“Just don’t put my name on the spine.” Jessie eyed me, laptop half-opened, waiting for my promise.
She’d come such a long way.
I’d first met Jessie in second grade. Back then, she’d hidden under the table while our class wrote and rehearsed a collaborative play. Even though she tried to hide it, I could see her creative spark. From her safe zone under the table, she’d toss out an idea here, a character there. I could see she had stories to tell.
When Jessie finally dared to start her first novel, at first, the writing process was joyful. Then, as her family and friends became more excited about her project, telling her they couldn’t wait to read it, she froze. Finishing the book would require taking credit for this story. Her heart-felt beliefs about how crucial creativity is for all people––for herself––were woven throughout the plot. Handing the published novel over to a reader would be like stepping into that spotlight she’d avoided, exposing her heart for all to see.
Even though I promised her that she could publish under a pen name if she chose, she decided to abandon her book.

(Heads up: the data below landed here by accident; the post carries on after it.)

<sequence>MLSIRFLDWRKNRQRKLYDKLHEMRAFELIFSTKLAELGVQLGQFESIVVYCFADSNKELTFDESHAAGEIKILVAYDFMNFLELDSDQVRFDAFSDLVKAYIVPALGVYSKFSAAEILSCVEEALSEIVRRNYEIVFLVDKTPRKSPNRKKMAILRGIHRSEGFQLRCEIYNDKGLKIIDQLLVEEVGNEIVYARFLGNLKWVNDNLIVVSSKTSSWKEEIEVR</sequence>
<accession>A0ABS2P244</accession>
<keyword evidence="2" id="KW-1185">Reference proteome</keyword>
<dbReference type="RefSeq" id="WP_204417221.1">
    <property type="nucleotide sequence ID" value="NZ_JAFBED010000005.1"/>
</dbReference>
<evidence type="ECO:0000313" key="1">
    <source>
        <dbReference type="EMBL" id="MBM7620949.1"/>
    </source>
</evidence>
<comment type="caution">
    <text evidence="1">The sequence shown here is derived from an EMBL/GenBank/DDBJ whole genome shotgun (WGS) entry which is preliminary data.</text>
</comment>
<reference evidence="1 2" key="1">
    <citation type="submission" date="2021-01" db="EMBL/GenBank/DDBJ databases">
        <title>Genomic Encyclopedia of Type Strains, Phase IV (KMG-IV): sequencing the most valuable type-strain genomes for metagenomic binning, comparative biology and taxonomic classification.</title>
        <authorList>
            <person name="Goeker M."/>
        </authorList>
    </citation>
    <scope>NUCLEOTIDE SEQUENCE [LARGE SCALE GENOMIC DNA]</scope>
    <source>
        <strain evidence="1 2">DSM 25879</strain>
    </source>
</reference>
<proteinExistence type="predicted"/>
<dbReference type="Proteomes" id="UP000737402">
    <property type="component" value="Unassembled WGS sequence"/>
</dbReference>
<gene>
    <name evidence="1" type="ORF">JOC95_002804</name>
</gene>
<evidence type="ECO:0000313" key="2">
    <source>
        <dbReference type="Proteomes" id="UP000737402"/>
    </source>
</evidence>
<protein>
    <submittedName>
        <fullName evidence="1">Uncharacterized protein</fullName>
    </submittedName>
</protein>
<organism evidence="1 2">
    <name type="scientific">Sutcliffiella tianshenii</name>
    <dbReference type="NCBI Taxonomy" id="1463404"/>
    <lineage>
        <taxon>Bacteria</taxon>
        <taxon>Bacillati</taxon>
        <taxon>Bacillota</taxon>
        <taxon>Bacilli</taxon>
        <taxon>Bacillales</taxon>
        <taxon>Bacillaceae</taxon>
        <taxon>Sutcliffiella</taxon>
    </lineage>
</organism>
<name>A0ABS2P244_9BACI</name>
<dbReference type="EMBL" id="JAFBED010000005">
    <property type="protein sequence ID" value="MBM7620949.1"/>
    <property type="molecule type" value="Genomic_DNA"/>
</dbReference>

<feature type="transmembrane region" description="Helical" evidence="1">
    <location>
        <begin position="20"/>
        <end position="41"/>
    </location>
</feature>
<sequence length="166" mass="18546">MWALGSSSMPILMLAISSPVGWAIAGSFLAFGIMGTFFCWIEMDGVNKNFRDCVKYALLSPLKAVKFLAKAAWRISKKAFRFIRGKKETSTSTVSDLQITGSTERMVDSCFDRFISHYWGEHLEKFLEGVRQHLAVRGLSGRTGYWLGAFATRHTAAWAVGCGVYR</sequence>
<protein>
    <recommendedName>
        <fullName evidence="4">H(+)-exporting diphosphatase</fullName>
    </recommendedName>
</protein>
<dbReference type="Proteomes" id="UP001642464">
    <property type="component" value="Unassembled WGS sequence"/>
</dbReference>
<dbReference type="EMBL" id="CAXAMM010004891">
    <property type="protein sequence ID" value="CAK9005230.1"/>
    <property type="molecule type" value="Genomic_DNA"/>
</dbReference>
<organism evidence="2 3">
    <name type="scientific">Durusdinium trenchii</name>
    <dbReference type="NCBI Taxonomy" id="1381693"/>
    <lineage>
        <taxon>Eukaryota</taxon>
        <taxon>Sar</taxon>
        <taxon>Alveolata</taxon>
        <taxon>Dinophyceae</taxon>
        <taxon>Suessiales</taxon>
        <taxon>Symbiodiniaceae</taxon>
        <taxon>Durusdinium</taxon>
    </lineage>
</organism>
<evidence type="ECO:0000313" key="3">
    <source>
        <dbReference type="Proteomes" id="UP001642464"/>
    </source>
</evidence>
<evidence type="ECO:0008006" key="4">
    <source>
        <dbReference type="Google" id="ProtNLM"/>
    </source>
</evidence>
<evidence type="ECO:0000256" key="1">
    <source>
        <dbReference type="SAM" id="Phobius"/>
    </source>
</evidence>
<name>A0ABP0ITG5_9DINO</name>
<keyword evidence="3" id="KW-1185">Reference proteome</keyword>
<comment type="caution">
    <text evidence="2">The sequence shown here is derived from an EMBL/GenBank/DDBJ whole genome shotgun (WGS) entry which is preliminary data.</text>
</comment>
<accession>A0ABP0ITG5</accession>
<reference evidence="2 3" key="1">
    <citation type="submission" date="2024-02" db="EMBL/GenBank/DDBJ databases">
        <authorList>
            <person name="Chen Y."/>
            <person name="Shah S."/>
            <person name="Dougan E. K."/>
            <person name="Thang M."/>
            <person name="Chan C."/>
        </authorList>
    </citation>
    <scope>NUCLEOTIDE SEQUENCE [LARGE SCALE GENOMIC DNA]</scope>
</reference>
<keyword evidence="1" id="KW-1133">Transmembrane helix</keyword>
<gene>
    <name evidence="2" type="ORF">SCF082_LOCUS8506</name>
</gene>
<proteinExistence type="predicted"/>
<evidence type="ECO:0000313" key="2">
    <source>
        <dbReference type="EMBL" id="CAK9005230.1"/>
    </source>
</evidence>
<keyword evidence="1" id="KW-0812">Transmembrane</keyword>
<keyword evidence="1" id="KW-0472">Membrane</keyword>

Watching Jessie walk away from her writing broke my heart. Society of Young Inklings was supposed to be a place where writers found their voices, not a place where they abandoned them. In fact, I’d started the organization because I’d been so much like Jessie. As a young person, I’d had stories pouring out of my heart. Like Jessie, I had a fierce inner critic, one that kept all those stories bottled up inside me. Unleashing my own voice had been a battle, and it had made all the difference.
I knew Jessie would have to make her own choice. So, I checked in with her now and then. It took her about a year, but she did finally make the choice to pick her writing back up. Eventually, she finished the draft of a novel, revised it, and moved into the publication process. Every step along the way required renewed determination, the willingness to share her heart more and more.
Near the end of her project, Jessie was asked to give a speech for her fellow students. By overcoming her fears, win by win, she’d built the resilience necessary to stand up and share her profound voice.
Whether they dream of becoming novelists or not, all youth have important stories to tell. Many of them struggle, like I did, and like Jessie did, to tap into that voice, to dare to unleash it, to open themselves how that voice might impact the greater world.
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Thank you, so much, for helping youth writers thrive.